The term RGB in an abbreviation for red, green and blue and is a form of displaying colour in a range of digital devices, such as digital cameras, printers and screen monitors.
There are two standards: sRGB and Adobe RGB. What differs between the two, is the range of colours captured.
sRGB is the current international standard, adopted by general software and hardware such as Microsoft Windows, displays, printers, and digital cameras.
The biggest convenience of sRGB is that as most devices use this colour standard, any colour differences between separate devices is minimized. This means that the transition between (for example) a camera → screen monitor → printer should result in a picture with very few colour variations from start to finish.
However, sRGB is somewhat limited in the range of colours it can display. As a result, pictures may appear to have a narrower spectrum of colours.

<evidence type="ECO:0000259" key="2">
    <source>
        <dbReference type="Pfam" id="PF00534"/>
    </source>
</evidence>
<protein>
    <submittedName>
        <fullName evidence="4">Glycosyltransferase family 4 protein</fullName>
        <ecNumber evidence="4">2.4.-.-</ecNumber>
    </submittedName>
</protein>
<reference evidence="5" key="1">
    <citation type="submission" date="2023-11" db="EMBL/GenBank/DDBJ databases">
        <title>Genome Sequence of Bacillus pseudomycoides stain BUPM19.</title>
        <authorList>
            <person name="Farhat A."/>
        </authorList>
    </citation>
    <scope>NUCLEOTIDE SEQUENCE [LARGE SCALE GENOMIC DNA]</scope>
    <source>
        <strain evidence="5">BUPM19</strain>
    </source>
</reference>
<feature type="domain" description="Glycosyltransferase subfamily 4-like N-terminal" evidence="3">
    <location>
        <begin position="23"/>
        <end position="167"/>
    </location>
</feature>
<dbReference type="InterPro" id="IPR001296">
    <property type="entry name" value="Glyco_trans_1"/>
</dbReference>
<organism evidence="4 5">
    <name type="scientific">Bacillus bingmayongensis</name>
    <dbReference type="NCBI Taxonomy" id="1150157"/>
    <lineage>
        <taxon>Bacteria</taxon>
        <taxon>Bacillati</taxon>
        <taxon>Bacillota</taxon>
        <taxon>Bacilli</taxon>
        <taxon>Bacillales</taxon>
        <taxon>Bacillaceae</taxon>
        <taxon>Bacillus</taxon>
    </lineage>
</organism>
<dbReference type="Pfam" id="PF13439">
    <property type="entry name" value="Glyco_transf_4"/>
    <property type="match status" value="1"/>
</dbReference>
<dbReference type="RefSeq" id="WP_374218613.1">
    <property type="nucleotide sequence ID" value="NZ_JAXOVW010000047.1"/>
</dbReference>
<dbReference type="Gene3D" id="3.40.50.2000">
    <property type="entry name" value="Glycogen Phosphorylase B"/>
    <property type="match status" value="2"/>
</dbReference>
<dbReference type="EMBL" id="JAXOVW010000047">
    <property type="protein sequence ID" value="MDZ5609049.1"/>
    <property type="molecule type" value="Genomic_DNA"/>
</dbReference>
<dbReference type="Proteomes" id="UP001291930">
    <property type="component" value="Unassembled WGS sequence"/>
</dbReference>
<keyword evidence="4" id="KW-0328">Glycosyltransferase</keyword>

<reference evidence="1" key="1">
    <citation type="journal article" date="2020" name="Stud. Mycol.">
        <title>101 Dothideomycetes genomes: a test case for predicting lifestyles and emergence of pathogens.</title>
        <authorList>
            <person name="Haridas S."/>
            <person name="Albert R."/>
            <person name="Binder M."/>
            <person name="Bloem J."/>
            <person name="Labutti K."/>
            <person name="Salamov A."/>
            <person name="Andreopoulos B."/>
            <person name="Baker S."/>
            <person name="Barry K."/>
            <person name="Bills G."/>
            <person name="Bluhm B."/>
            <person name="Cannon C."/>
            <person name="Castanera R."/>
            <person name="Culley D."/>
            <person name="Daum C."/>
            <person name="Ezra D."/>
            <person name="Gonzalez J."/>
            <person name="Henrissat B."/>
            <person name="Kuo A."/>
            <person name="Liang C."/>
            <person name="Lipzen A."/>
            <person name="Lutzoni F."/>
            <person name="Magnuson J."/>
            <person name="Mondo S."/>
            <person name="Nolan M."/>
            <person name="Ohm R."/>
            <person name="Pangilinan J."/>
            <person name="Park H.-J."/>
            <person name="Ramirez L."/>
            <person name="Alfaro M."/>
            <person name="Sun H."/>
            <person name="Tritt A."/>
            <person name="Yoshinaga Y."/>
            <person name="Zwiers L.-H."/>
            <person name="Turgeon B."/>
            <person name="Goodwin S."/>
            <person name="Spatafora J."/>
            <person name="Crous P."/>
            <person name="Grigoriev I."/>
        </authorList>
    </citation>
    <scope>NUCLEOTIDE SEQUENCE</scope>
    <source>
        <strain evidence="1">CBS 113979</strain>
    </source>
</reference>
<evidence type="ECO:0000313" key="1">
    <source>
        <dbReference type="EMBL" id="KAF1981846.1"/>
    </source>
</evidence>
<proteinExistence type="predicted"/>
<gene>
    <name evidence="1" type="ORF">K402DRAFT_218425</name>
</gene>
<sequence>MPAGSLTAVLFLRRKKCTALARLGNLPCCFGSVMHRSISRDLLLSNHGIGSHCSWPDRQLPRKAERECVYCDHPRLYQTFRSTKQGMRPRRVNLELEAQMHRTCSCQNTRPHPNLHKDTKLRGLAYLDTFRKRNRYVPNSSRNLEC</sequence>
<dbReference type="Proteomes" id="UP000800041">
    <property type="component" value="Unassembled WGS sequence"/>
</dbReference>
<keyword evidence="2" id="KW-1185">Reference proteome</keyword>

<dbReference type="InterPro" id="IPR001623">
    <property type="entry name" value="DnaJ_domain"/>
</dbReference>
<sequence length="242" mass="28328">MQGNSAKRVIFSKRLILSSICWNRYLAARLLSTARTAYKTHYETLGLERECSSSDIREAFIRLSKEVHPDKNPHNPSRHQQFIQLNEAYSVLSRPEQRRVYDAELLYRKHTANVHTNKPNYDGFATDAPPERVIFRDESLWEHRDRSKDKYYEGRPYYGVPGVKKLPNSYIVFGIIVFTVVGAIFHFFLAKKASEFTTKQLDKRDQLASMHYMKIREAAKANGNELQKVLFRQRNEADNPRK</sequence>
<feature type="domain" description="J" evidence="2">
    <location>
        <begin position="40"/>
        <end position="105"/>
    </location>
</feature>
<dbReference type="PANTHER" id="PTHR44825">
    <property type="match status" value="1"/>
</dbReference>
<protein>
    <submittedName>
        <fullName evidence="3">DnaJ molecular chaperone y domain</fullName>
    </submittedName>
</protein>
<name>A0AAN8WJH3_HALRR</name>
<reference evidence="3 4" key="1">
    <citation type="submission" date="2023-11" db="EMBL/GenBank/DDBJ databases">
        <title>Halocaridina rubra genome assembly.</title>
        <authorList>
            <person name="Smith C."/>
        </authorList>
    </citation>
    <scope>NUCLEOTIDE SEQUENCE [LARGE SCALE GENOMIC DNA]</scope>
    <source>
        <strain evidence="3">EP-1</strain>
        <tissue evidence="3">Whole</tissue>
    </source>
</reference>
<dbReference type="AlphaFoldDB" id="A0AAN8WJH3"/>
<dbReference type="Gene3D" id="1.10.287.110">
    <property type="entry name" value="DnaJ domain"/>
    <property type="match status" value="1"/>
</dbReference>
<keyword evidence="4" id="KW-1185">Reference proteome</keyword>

This is an alternative colour space standard, proposed by Adobe Systems.
The area of colours that can be captured is broader than that of sRGB, which allows for more detail and vibrance is the colours. For that reason, it is widely used in areas such as the printing industry.
- In order to correctly output Adobe RGB colour as an image, compatible software along with compatible hardware such as displays and printers may be needed.
- If images displaying on a TV or screen monitor are appearing as pale or with "washed out" colours, it could be because the device(s) are not compatible with the Adobe RGB standard (DCF2.0/Exif2.21).